One of the downsides of course is that when you choose tostay in a place that is perhaps a little less conventional, maybe a little moreout of the way, it can be more difficult working out how to get to these housesor apartments -   and even how to  get inside them.

On two occasions we could not find the keys to the places wewere meant to be renting. On one occasion we simply could not find the place,at all. On another occasion the person renting this particular house stood onthe road and waved down the local bus we were travelling in - because he wasquite sure we would not be able to find the house. (in the dark on a countryroad)

I find especially in places that are to some degree foreign,and when things start to go a little wrong -  I can find I can become the kind of person Iwould rather not be. I can say things, think things and act in ways , that let’ssay, aren’t all that helpful in resolving the particular and immediatechallenges. My family forgive me for this, they are obliged to, but others maybe a little less generous.

We listen to these wonderful Bible readings from Ephesianstoday, and it’s easy for these kind of words to almost flow past us, to forgetthat these words are spoken into a situation which was new.

Where people didn’t know the rules, or what to do or how to act.They did not have anything like the Bible that we have. Not many people couldeven read,  there was no printing, andeverything had to be hand written and copied onto scrolls made of vellum orpapyrus.   There was not a previous generation to provideguidance.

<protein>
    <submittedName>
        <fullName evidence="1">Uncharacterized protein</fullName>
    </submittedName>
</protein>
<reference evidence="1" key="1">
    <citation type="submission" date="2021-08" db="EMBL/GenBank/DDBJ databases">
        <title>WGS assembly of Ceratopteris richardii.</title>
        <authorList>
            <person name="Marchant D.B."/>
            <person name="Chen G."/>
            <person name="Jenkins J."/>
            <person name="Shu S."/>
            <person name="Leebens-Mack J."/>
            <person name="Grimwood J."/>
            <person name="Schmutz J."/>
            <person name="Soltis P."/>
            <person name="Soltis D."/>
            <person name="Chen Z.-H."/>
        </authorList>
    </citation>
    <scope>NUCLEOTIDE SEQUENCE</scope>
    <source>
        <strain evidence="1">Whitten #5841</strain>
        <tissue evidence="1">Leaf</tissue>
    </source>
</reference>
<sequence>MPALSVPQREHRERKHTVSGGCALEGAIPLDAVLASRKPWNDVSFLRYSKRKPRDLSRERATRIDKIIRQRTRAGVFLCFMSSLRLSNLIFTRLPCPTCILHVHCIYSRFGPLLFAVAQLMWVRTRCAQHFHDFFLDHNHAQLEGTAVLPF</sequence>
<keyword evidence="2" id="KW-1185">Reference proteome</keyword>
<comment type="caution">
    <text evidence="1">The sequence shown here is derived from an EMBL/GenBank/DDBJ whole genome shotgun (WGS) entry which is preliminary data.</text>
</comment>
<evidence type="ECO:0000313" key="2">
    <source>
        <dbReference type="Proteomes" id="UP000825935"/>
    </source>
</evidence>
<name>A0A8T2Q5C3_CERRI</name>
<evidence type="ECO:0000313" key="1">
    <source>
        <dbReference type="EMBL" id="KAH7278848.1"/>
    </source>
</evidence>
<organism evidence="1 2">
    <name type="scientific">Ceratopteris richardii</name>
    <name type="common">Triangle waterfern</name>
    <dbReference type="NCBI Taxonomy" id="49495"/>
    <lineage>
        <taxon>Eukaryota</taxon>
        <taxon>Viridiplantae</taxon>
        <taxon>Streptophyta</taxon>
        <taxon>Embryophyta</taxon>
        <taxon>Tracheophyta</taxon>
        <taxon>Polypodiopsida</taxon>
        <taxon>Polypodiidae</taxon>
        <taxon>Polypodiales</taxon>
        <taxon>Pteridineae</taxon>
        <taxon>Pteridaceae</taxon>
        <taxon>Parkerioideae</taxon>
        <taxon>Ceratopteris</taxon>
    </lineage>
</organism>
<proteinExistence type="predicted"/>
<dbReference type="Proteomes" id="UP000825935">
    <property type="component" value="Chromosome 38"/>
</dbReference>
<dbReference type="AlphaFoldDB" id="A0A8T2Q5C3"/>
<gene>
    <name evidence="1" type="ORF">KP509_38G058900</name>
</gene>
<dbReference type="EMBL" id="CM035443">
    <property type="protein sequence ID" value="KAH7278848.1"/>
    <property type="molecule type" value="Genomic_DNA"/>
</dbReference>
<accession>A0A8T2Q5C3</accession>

We probably have all sorts of notions of what should be, orcould be or what a successful church looks like, but back then people hadbarely come to terms with what being the church actually might mean at all. Itwas much more then, a sense of being caught up in this Spirit, this movement ofpeople, rather than any notion of being part of a structure or institution.

We know there was on going conflict.  Probably the three main groups who were the sourceof conflict that Paul identified were the Gnostics and people who denied thatJesus was really human.  Just some sortof spiritual being.  There was a groupwho Paul called the Judaisers, a group who insisted that to follow Jesus youneeded first to follow all the strict Jewish codes and rules. Food, circumcision,that sort of thing. And the third group were what he called the false teachers.Those who went around teaching some form of Christianity perhaps for their ownbenefit or to make Jesus’ teachings more acceptable to the pagan cultures of theday.